Pakistan Telecommunication Authority body to streamline cellular subscribers' data -Pakistan Press Foundation (PPF)

Paksitan Press Foundtion

Pakistan Telecommunication Authority body to streamline cellular subscribers’ data

By: Imran Ayub

KARACHI: Amid growing concerns over millions of cellphone connections on bogus identities, the Pakistan Telecommunication Authority has formed a four-member committee to suggest measure to streamline cellular subscribers’ data and propose a mechanism to sell new, mainly prepaid, SIMs (subscriber identity module), it emerged on Sunday.

Sources privy to a recent meeting called by the telecom watchdog said that a lengthy discussion between the cellular operators, security experts and PTA officials led to a unanimous decision of forming the committee tasked with suggesting fresh measures against the menace that was now also seen as a threat to security.

“The committee includes senior officials from PTA and the ministry of IT and telecom,” said a source close to the process. “The chief executive officer of one of the five cellular companies and the chief of the Citizen-Police Liaison Committee (CPLC) are also members of the committee, which would hold its first meeting on Sept 17. It would think over possible measures to streamline cellular subscribers’ data and a new regime to sell prepaid connections.”

Interior Minister Rehman Malik last month talked about blocking all prepaid SIMs to prevent their use in terrorist activities.

However after serious concerns from the cellular operators and millions of subscribes, the minister clarified that the proposed measures covered only those connection acquired on fake identities. The proposal came in the backdrop of a government decision through which it suspended mobile phone service in several cities on the eve of Eid-u-Fitr due to some serious security threats.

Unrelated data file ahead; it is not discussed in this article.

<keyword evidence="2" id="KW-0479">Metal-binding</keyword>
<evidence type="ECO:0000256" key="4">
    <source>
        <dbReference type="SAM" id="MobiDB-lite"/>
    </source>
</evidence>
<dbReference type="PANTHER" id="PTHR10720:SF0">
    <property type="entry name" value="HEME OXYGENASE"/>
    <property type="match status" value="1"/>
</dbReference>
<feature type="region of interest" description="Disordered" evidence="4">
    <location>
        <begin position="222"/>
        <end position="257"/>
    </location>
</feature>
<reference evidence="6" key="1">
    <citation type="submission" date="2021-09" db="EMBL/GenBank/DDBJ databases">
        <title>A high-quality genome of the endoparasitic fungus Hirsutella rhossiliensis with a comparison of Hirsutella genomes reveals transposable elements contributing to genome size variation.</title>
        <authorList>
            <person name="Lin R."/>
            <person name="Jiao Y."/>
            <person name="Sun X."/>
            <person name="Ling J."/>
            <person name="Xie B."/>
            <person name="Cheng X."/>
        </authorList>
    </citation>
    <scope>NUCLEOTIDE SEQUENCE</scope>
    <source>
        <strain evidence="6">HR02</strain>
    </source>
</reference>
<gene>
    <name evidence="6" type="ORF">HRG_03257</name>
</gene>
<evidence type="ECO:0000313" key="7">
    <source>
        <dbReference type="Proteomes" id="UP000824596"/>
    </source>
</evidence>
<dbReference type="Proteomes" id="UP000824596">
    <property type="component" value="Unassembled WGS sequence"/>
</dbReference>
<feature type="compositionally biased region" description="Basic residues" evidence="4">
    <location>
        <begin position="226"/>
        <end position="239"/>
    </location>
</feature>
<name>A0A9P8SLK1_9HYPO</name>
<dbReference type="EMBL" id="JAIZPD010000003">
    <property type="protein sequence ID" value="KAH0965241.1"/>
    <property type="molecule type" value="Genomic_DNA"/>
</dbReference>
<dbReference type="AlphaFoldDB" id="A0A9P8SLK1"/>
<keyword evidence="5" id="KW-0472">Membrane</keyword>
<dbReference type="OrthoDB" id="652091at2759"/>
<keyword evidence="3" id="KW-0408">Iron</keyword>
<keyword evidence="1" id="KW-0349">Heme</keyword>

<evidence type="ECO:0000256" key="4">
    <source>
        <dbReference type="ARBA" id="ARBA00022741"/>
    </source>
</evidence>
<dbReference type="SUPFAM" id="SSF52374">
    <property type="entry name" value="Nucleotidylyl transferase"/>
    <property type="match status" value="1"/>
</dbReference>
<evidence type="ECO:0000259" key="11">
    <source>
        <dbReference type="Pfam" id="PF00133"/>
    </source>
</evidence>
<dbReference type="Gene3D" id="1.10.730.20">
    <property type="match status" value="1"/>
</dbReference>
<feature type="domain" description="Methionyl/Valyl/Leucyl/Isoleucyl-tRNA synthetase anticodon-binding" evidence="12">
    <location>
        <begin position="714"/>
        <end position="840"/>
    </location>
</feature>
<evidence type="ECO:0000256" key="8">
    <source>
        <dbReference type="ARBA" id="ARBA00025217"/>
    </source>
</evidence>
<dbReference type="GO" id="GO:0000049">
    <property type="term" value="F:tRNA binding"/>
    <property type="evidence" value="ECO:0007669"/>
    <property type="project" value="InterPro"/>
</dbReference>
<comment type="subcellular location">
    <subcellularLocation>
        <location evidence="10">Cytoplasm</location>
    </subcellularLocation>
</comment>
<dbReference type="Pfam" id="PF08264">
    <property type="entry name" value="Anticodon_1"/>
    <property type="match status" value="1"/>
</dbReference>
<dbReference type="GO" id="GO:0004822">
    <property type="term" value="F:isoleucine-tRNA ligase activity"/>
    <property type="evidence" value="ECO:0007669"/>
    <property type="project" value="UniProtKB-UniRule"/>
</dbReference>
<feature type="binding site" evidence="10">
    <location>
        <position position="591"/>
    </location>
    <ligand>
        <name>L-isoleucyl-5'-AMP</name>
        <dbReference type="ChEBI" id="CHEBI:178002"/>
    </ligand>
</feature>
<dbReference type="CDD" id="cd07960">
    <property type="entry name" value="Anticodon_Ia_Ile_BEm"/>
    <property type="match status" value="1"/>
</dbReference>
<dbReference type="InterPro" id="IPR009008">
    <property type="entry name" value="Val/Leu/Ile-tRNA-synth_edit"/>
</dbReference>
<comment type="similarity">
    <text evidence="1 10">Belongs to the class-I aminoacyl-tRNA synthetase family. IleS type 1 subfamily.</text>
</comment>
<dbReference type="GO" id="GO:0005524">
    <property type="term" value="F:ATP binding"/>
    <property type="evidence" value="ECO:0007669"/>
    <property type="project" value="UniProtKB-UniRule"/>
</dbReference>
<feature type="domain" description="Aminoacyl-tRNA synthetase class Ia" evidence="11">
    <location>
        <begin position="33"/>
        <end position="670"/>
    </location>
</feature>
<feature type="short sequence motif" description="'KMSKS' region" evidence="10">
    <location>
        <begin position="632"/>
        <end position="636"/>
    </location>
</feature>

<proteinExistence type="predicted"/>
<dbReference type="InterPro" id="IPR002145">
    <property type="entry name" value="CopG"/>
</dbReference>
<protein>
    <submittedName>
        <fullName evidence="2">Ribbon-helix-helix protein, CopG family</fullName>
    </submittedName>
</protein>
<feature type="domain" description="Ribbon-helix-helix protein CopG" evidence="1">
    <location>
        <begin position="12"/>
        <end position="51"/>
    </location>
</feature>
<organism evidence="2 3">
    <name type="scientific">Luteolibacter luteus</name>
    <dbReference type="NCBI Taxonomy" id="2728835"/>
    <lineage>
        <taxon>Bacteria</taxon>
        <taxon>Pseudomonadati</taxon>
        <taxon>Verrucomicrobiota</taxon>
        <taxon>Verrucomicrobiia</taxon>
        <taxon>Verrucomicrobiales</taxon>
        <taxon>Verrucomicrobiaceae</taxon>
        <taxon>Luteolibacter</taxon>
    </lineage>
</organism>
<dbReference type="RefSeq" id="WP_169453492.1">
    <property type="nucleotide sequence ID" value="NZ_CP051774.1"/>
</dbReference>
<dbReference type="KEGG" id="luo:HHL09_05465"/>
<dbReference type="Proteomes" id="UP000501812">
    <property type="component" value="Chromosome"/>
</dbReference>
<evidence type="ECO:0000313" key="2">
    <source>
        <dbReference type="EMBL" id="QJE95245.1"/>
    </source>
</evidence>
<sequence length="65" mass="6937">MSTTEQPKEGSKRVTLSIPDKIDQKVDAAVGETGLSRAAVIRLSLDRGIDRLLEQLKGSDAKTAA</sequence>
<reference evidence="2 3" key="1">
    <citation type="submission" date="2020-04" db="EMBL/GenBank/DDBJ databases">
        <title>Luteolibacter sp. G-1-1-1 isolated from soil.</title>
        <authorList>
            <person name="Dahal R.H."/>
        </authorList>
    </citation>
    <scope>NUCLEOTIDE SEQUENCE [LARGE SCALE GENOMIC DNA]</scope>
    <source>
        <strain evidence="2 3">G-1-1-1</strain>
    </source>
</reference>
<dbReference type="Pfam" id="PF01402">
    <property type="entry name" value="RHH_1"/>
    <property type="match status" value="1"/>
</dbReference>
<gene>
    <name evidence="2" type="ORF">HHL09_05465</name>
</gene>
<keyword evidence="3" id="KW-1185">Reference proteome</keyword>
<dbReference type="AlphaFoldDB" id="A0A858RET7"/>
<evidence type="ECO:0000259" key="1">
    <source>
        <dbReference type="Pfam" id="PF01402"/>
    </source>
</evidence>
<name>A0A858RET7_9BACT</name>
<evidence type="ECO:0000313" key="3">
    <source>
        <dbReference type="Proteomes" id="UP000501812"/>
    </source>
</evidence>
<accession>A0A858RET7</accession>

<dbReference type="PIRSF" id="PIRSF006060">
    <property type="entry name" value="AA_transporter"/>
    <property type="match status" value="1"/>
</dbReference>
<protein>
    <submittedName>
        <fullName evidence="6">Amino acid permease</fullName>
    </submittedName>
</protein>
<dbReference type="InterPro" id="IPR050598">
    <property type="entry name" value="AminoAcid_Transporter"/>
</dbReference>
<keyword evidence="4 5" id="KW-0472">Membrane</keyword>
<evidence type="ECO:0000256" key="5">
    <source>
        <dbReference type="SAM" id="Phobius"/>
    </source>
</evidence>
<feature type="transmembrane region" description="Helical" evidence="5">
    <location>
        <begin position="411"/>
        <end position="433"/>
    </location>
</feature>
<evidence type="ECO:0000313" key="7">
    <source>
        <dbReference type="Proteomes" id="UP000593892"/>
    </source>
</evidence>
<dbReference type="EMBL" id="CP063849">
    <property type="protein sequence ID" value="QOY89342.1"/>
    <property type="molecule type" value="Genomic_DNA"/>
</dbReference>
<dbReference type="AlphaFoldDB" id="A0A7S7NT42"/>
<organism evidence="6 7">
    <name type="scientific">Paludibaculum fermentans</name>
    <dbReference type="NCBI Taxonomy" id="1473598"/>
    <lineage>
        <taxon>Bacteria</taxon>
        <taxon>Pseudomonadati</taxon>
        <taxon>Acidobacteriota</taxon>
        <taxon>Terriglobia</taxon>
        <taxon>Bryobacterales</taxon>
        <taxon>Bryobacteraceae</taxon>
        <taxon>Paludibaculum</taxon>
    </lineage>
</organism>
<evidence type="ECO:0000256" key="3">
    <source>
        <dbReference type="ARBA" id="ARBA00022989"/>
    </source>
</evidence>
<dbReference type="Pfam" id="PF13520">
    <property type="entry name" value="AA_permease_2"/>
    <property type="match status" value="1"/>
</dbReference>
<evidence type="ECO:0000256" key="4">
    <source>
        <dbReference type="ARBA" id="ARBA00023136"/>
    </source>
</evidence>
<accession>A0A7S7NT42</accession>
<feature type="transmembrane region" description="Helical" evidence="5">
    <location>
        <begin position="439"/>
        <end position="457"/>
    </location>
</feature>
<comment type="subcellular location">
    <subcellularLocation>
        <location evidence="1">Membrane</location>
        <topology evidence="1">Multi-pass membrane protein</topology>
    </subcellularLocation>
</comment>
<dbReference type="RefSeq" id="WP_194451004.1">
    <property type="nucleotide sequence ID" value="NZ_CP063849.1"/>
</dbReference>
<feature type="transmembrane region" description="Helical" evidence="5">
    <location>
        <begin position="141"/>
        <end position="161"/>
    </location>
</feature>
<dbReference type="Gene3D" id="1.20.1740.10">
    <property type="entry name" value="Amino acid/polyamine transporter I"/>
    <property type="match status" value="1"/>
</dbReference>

“There is a consensus among all stakeholders that there is a flaw in the existing system of selling prepaid connections although cellular operators claim that they are following all defined rules,” said CPLC chief Ahmed Chinoy, who is also a member of the PTA committee.

“The committee is mandated to suggest measures that would be close to a perfect formula. There is a need of determination and consistent effort, which lead to the birth of a credible system. It’s a big task but I don’t think the desired results are unachievable.”

In 2009, the PTA had directed the cellular companies to sell only inactive SIMs to the people after getting a copy of their computerised national identity cards to ensure authentic data of all cellphone subscribers.

For activation of a SIM, the subscriber is required to make a call to a helpline number through the inactive SIM and confirm the details of his identity to the service provider. With the help of the National Database Regulatory Authority database, the call attendant verifies details of the subscribers’ identity before activating the SIM.

However after more than three years, serious questions have been raised over the effectiveness of the system.

“If the cellphone companies are following the set guidelines, then there must be someone who can breech those rules… This suggests a serious flaw which is needed to be identified and replaced with a system free of such loopholes,” said the CPLC chief.